I had a great pleasure of attending nodeconf that took place in Portland. Conference far exceeded all my expectations. This post has no chance to capture all of the interesting things that happened there, but I still would like to make an effort and share some of the highlights.
First off I would love to thank Mikael Rogers and everyone who helped him to set a whole new standard of how conferences should be held! Theatrical feel was through the whole conference: venue at Imago theatre, talks that flowed into each other according to well crafted scenario. Remarkably single track (or single thread if you will :) model was used, which once again proved to be a perfect fit for event(ed) JS. Another novelty was in a “save questions for the bar” rule that worked out amazingly well.
Both nodejs and conference was started by a Ryah Dahl, who shared with us a little bit of a background story on how & why node was started. Then very first contributors took a scene to talk about very early days of project, when it was very unstable, but still very fun to hack on. That flowed into talks about how node was maturing and making it’s way into production at Yammer and elsewhere. Was interesting to learn why companies like Microsoft invest into nodejs and how it became first class citizen on windows. That required core changes to an underline platform layer resulting into libuv. There were several interesting talks about libuv, specifically showing how node like servers can be written in C, how much work is still ahead to be done, and how libuv go life of it’s own. Today it is used by other new projects, including Mozilla’s own rust language, by Luvit - node for a Lua language. I was completely blown away by Fedor Indutny’s crazy simple language candor with dedicated VM and JIT compiler he wrote. Unfortunately I did not get a chance to chat with him as he disappeared immediately after his talk.
At the end of the day we all headed to a bar. It turned out there is a nodejs powered karaoke bar in portland, that even has a public REST API. That is also where I was rocking out with others until almost loosing a voice (My apologies to everyone who had to bare with that).
Node is all about streaming and piping data from one stream to another. That’s what it’s good at and that’s what everyone writing node programs should embrace! We got some interesting talks on that topic. Although there was a talk that demoed that streams are not a magic dust that makes things fast, sometimes buffering is a better approach. Most important take away was that everyone should benchmark to make reasonable decisions based on numbers, not instincts (I feel people often tend to jump to conclusions without any mesures). It was also interesting to learn how streams and other node concepts had being used to drive innovation into browsers.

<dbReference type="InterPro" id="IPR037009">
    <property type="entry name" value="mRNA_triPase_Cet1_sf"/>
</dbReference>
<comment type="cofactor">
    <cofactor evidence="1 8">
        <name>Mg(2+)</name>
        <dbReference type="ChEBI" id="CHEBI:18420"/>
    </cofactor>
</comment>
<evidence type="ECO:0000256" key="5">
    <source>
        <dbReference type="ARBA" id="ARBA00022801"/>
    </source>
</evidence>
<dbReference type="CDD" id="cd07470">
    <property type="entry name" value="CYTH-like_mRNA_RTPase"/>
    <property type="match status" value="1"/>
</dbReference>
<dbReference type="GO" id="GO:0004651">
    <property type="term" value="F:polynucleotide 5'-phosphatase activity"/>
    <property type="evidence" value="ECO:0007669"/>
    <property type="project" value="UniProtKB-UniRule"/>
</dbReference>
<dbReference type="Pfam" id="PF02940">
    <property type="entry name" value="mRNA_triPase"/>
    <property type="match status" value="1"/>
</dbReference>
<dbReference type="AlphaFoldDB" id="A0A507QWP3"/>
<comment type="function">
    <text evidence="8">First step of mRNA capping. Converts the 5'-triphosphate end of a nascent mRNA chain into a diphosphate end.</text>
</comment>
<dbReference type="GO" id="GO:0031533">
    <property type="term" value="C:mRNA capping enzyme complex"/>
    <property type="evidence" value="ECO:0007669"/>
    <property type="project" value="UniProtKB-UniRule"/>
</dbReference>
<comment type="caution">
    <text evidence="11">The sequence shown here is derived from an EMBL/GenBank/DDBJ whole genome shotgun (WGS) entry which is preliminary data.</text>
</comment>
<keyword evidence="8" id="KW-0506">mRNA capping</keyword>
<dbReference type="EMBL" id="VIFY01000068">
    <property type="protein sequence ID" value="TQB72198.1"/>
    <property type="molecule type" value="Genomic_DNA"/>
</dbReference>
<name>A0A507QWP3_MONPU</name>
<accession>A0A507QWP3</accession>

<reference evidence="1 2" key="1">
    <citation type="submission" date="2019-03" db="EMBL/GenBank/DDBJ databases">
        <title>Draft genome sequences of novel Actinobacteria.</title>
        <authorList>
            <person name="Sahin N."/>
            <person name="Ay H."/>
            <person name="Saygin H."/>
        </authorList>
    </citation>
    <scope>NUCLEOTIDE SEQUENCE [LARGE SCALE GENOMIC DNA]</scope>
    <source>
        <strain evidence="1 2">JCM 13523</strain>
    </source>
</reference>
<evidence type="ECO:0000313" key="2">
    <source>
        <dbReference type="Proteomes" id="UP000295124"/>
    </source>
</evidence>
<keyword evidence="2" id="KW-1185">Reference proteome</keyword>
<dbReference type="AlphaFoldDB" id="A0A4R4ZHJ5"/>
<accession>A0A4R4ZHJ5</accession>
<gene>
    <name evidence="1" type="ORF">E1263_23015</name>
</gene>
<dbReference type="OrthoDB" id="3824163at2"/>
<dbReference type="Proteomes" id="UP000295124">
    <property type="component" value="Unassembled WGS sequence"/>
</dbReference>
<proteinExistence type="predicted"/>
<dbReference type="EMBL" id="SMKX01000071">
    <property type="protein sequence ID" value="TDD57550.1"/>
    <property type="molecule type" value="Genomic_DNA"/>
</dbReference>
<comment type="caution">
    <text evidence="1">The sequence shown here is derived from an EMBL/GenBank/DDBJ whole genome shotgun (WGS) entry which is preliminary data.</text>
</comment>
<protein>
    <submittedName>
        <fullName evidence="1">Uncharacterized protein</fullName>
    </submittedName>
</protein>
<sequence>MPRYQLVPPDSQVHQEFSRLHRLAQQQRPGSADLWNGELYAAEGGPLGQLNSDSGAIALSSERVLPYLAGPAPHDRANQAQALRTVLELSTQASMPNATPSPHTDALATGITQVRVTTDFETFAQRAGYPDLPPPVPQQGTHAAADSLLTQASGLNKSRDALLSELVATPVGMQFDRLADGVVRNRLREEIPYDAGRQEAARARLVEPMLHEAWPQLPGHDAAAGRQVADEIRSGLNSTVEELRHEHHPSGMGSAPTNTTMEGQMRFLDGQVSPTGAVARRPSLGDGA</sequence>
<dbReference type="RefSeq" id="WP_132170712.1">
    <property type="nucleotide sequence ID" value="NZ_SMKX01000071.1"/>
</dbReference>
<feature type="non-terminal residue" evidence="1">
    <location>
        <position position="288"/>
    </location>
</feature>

Another section of talks covered scaling node. That involved talks about tools for benchmarking, profiling, memory leak hunting and real life experience from Voxer.
Final section of talks was about hardware that completely blew away everybody’s minds! All kinds of crazy stuff, that I won’t even attempt to describe, just make sure to watch videos once they’re realized! Here is small teaser of Rick Waldron’s amazing node powered robot to give you an idea.
After party had an epic live performance from the band assembled of a fellow community members! You guys really rocked, I still don’t understand how did you manage to put this amazing performance without much practice.
It was pleasure to finally meet friends from internet. I’m also super happy I got a chance to share some of my ideas how I think node streams can be made even better, I’m encouraged and plan to put more effort into this. Also, glad I got some folks excited about my recent obsession lispyscript! Finally thanks for encouraging me to submit a talk for upcoming jsconf.eu, I’m motivated and plan on doing it this weekend!
Speciall thanks to Mozilla for letting me be part of this amazing event!